At the same time it can save those wishing to sue a lot of money that would go to lawyers who, of course, would see value in anything that could increase THEIR wealth while realizing that the case would have little chance of benefiting their CLIENTS.

Good lawyers take good cases on contingency. Since THIS case is against the state, there is no question that the lawyer would be paid, if the lawyer prevailed.

The judge will decide for the benefit of ALL concerned. I await the decision.

4crapkiller said...

Ann states her OPINION:

"Your Attorney General at work. Makes one feel all warm and safe, knowing that he’s on the job protecting the rights of citizens from run amok regulators, doesn’t it?"

Moonbeam! Soft light! What would you expect? When is he going to enter the fray and prosecute the board members who stopped the sewer and brought this terrible situation upon us? All based upon "pie in the sky".

Why is our grand jury in SLO county totally without teeth and at the same time totally ineffective?

Conspiracy Boy said...

CrapKiller:

First, why would Gail send out this press release (with her legal analysis) rather than the attorney?!

Second, The A.G.'s job is to defend the water board.

Third, Rodger Anderson said once (when he was running) that it didn't matter if the State Water Board or the Regional Water Board broke the law, they would tie up any case in court for so long that nobody would have that kind of money to fight them (and/or win a case against them).

Fourth, I wonder if Mrs. Sullivan has what it takes to go up against the waterboard -- it seems that they'd need a big law firm to make a dent -- and I've heard that Judge LaBarbera has torn Mrs. Sullivan apart in another case.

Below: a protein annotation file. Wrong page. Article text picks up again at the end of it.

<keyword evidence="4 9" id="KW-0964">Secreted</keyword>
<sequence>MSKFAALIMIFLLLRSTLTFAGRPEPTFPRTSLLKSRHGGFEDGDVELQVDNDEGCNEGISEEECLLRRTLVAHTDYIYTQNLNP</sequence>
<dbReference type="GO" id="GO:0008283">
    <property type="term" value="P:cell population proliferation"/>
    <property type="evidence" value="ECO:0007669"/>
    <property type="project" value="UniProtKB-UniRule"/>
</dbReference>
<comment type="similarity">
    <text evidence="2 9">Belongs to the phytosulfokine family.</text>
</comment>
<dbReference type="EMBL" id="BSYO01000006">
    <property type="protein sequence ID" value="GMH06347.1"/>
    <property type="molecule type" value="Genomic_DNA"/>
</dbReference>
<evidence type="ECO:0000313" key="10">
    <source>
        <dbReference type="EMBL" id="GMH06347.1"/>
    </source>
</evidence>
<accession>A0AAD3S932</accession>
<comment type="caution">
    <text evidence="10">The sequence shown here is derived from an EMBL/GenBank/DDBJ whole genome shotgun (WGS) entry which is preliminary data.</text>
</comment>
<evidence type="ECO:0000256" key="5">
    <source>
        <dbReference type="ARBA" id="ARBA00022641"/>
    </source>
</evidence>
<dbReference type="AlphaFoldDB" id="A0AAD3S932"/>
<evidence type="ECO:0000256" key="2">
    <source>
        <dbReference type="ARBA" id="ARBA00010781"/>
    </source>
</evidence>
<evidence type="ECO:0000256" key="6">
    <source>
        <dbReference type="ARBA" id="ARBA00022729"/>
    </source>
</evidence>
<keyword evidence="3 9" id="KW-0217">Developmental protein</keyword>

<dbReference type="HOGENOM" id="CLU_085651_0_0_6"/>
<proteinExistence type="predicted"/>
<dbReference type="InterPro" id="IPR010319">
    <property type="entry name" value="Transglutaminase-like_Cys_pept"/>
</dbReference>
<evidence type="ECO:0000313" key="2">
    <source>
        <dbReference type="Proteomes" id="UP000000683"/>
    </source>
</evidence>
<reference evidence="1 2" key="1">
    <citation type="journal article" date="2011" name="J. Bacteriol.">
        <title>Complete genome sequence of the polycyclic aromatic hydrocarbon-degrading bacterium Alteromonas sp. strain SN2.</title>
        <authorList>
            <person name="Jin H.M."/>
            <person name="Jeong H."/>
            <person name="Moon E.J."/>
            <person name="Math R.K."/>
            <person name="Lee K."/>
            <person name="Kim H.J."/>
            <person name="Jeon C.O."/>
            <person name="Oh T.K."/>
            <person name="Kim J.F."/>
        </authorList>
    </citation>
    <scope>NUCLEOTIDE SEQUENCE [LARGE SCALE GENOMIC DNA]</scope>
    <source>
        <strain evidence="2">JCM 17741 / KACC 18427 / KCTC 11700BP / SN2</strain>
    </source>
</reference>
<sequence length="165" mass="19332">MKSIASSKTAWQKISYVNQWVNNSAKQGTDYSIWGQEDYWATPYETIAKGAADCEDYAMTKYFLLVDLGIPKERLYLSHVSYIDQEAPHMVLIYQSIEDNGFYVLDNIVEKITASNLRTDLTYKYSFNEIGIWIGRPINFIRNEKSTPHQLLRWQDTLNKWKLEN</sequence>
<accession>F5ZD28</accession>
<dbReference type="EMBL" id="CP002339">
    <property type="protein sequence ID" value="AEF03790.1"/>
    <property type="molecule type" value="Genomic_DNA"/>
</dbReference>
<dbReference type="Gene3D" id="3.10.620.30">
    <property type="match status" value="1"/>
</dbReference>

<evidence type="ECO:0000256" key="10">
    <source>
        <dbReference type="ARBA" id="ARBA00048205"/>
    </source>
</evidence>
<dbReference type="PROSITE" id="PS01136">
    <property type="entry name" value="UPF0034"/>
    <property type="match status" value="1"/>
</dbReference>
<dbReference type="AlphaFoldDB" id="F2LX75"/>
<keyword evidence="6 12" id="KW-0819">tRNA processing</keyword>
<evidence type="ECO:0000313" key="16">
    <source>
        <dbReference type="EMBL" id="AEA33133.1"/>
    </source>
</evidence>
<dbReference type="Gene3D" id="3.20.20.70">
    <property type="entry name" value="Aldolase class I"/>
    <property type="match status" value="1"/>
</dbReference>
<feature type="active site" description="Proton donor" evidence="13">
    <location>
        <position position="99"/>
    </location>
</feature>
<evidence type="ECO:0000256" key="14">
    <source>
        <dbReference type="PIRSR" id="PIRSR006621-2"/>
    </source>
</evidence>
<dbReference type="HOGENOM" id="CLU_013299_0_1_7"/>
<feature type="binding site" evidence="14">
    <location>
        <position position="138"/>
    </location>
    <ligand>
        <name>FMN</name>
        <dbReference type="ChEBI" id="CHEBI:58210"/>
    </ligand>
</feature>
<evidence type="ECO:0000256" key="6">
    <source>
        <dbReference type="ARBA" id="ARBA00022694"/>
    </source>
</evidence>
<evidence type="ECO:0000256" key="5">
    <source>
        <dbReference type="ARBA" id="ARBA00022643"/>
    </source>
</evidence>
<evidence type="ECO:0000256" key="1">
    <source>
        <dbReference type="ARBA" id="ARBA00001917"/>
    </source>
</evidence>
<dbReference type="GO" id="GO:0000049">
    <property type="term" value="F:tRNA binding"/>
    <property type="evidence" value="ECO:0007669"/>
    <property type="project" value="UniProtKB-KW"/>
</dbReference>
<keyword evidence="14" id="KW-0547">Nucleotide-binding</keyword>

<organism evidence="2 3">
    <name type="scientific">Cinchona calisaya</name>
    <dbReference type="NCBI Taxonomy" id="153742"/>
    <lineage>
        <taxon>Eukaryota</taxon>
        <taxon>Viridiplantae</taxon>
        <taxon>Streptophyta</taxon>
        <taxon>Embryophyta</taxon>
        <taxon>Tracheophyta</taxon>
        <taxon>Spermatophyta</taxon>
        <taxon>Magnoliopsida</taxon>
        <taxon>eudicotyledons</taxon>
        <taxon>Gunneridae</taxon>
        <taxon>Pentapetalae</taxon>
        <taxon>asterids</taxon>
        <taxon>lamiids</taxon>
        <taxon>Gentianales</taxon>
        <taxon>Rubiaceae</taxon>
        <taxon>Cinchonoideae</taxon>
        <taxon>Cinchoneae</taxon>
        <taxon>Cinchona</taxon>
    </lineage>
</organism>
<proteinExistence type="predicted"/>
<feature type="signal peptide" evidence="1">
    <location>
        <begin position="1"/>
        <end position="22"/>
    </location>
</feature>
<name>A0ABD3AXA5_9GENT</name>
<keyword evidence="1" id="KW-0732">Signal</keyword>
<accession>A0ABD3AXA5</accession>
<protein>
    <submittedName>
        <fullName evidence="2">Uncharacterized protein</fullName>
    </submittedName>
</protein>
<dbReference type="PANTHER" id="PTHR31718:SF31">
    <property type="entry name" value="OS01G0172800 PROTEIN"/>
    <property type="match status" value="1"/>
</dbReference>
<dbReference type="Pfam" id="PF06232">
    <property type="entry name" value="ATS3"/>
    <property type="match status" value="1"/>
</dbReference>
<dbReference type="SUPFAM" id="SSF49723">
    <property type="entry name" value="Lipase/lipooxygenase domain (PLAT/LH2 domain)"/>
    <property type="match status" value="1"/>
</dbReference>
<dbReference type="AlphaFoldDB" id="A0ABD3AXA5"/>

Hmmmm.

4Crapkiller said, "Good lawyers take good cases on contingency..."

Bull, 4Crapkiller. Lawyers take on cases they know will bring in the big dollars for them...easy cases...cases they know they can win...against insurance companies, WalMart, and NOT the state. It's very hard to not only win against a giant like the state, besides, it's unheard of to get money out of them. So, you are WRONG again. The CDO's do have a good case, a constitutional case, a civil rights case, but would have a very hard time finding an attorney willing to take on the "giant" when there's no money in it for them!

Smart attorneys only take cases they KNOW they can win and collect on! Get a grip!

4crapkiller said...

To Conspiricy boy: Yup! You lays your money down, and buys your attorney. If you do not have the money, and the case is good, and the other side has assets, the attorney will jump. Why do you think the ambulance chasers advertise?

Not wrong! We are in agreement! The only difference between the state and the large corporations is that the state cares not how much money it throws away. It comes from taxpayers not from the individual politicians.

However, judges are a different matter.

4crapkiller said...

Another comment:

Why is Ann the publicity person for McPherson?

Conspiracy Boy said...

CrapKiller,

Apparently Ann has been brainwashed by Gail and acts as her personal PR person. Go figure!

Gail, in my opinion, has done a tremendous amount of harm, yet Ann will print whatever Gail has to say -- every single time.

Gail never had a plan, picked this CSD board, gave bad advice at every turn...oh well...

Mike said...

Damn! I'm in agreement with you both ths time!!! I must have a fever from working to hard today.